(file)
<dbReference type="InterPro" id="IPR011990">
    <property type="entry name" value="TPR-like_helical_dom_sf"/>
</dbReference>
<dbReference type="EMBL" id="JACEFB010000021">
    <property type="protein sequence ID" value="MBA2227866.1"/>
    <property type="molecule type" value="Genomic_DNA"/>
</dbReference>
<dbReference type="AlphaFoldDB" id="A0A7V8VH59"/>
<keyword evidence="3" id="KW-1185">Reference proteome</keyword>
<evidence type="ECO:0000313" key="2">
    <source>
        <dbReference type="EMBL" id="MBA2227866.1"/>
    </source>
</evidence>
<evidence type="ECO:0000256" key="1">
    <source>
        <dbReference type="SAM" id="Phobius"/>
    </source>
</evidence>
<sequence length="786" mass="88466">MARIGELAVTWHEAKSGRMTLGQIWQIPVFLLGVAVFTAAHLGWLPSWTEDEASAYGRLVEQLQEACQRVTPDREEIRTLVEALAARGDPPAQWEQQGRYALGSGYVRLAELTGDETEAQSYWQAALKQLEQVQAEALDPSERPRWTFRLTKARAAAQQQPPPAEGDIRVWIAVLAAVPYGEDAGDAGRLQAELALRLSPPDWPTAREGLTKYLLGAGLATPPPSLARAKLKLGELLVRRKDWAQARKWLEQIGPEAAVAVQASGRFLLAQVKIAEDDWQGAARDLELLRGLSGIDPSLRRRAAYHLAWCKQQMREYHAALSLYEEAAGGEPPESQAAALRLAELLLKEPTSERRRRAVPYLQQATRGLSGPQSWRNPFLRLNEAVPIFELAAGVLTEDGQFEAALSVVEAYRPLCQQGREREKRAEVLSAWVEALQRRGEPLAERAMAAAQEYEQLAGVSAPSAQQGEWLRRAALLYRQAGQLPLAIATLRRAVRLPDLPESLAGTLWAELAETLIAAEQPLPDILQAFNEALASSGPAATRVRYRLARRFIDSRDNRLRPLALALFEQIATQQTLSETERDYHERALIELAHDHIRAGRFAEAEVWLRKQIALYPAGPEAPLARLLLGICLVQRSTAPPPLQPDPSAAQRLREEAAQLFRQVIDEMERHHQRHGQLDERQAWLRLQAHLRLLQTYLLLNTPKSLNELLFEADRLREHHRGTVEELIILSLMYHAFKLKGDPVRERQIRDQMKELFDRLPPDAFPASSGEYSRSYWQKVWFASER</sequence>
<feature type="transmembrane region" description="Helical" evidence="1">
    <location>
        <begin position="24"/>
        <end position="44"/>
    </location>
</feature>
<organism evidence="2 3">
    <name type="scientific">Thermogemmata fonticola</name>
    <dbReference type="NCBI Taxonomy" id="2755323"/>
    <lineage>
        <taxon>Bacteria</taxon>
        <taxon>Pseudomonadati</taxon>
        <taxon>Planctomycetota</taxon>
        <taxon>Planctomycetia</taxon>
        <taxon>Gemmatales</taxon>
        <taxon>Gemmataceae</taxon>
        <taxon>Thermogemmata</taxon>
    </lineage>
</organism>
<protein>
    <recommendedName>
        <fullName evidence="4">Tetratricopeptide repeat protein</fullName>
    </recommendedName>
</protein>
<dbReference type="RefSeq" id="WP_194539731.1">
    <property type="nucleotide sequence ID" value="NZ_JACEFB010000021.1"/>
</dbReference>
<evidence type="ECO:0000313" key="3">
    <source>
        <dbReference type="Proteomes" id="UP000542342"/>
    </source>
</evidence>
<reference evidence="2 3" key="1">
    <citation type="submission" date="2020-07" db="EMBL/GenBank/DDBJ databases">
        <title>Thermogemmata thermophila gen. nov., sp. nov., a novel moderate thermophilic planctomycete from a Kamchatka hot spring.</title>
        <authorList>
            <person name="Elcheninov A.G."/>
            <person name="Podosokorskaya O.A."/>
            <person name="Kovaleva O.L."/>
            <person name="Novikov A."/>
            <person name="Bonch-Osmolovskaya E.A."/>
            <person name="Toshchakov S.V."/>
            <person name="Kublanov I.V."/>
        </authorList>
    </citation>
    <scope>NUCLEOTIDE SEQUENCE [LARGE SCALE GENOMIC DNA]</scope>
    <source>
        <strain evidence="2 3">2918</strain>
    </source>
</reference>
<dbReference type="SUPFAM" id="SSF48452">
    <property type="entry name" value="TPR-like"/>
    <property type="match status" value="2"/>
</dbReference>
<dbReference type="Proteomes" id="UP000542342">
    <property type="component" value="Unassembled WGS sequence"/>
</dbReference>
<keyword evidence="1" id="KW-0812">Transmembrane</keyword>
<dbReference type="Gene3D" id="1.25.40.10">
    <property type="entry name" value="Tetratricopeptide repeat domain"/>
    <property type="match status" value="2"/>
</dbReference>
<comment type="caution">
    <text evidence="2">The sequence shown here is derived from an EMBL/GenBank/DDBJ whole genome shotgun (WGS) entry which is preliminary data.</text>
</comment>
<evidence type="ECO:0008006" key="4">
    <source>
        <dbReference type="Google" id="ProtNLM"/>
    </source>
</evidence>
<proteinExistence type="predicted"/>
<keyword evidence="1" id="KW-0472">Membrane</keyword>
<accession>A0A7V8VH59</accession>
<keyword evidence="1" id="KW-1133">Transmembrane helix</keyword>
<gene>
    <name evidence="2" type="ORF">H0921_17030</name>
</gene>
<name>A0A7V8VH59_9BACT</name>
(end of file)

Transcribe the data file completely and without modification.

<dbReference type="InterPro" id="IPR011990">
    <property type="entry name" value="TPR-like_helical_dom_sf"/>
</dbReference>
<dbReference type="EMBL" id="JACEFB010000021">
    <property type="protein sequence ID" value="MBA2227866.1"/>
    <property type="molecule type" value="Genomic_DNA"/>
</dbReference>
<dbReference type="AlphaFoldDB" id="A0A7V8VH59"/>
<keyword evidence="3" id="KW-1185">Reference proteome</keyword>
<evidence type="ECO:0000313" key="2">
    <source>
        <dbReference type="EMBL" id="MBA2227866.1"/>
    </source>
</evidence>
<evidence type="ECO:0000256" key="1">
    <source>
        <dbReference type="SAM" id="Phobius"/>
    </source>
</evidence>
<sequence length="786" mass="88466">MARIGELAVTWHEAKSGRMTLGQIWQIPVFLLGVAVFTAAHLGWLPSWTEDEASAYGRLVEQLQEACQRVTPDREEIRTLVEALAARGDPPAQWEQQGRYALGSGYVRLAELTGDETEAQSYWQAALKQLEQVQAEALDPSERPRWTFRLTKARAAAQQQPPPAEGDIRVWIAVLAAVPYGEDAGDAGRLQAELALRLSPPDWPTAREGLTKYLLGAGLATPPPSLARAKLKLGELLVRRKDWAQARKWLEQIGPEAAVAVQASGRFLLAQVKIAEDDWQGAARDLELLRGLSGIDPSLRRRAAYHLAWCKQQMREYHAALSLYEEAAGGEPPESQAAALRLAELLLKEPTSERRRRAVPYLQQATRGLSGPQSWRNPFLRLNEAVPIFELAAGVLTEDGQFEAALSVVEAYRPLCQQGREREKRAEVLSAWVEALQRRGEPLAERAMAAAQEYEQLAGVSAPSAQQGEWLRRAALLYRQAGQLPLAIATLRRAVRLPDLPESLAGTLWAELAETLIAAEQPLPDILQAFNEALASSGPAATRVRYRLARRFIDSRDNRLRPLALALFEQIATQQTLSETERDYHERALIELAHDHIRAGRFAEAEVWLRKQIALYPAGPEAPLARLLLGICLVQRSTAPPPLQPDPSAAQRLREEAAQLFRQVIDEMERHHQRHGQLDERQAWLRLQAHLRLLQTYLLLNTPKSLNELLFEADRLREHHRGTVEELIILSLMYHAFKLKGDPVRERQIRDQMKELFDRLPPDAFPASSGEYSRSYWQKVWFASER</sequence>
<feature type="transmembrane region" description="Helical" evidence="1">
    <location>
        <begin position="24"/>
        <end position="44"/>
    </location>
</feature>
<organism evidence="2 3">
    <name type="scientific">Thermogemmata fonticola</name>
    <dbReference type="NCBI Taxonomy" id="2755323"/>
    <lineage>
        <taxon>Bacteria</taxon>
        <taxon>Pseudomonadati</taxon>
        <taxon>Planctomycetota</taxon>
        <taxon>Planctomycetia</taxon>
        <taxon>Gemmatales</taxon>
        <taxon>Gemmataceae</taxon>
        <taxon>Thermogemmata</taxon>
    </lineage>
</organism>
<protein>
    <recommendedName>
        <fullName evidence="4">Tetratricopeptide repeat protein</fullName>
    </recommendedName>
</protein>
<dbReference type="RefSeq" id="WP_194539731.1">
    <property type="nucleotide sequence ID" value="NZ_JACEFB010000021.1"/>
</dbReference>
<evidence type="ECO:0000313" key="3">
    <source>
        <dbReference type="Proteomes" id="UP000542342"/>
    </source>
</evidence>
<reference evidence="2 3" key="1">
    <citation type="submission" date="2020-07" db="EMBL/GenBank/DDBJ databases">
        <title>Thermogemmata thermophila gen. nov., sp. nov., a novel moderate thermophilic planctomycete from a Kamchatka hot spring.</title>
        <authorList>
            <person name="Elcheninov A.G."/>
            <person name="Podosokorskaya O.A."/>
            <person name="Kovaleva O.L."/>
            <person name="Novikov A."/>
            <person name="Bonch-Osmolovskaya E.A."/>
            <person name="Toshchakov S.V."/>
            <person name="Kublanov I.V."/>
        </authorList>
    </citation>
    <scope>NUCLEOTIDE SEQUENCE [LARGE SCALE GENOMIC DNA]</scope>
    <source>
        <strain evidence="2 3">2918</strain>
    </source>
</reference>
<dbReference type="SUPFAM" id="SSF48452">
    <property type="entry name" value="TPR-like"/>
    <property type="match status" value="2"/>
</dbReference>
<dbReference type="Proteomes" id="UP000542342">
    <property type="component" value="Unassembled WGS sequence"/>
</dbReference>
<keyword evidence="1" id="KW-0812">Transmembrane</keyword>
<dbReference type="Gene3D" id="1.25.40.10">
    <property type="entry name" value="Tetratricopeptide repeat domain"/>
    <property type="match status" value="2"/>
</dbReference>
<comment type="caution">
    <text evidence="2">The sequence shown here is derived from an EMBL/GenBank/DDBJ whole genome shotgun (WGS) entry which is preliminary data.</text>
</comment>
<evidence type="ECO:0008006" key="4">
    <source>
        <dbReference type="Google" id="ProtNLM"/>
    </source>
</evidence>
<proteinExistence type="predicted"/>
<keyword evidence="1" id="KW-0472">Membrane</keyword>
<accession>A0A7V8VH59</accession>
<keyword evidence="1" id="KW-1133">Transmembrane helix</keyword>
<gene>
    <name evidence="2" type="ORF">H0921_17030</name>
</gene>
<name>A0A7V8VH59_9BACT</name>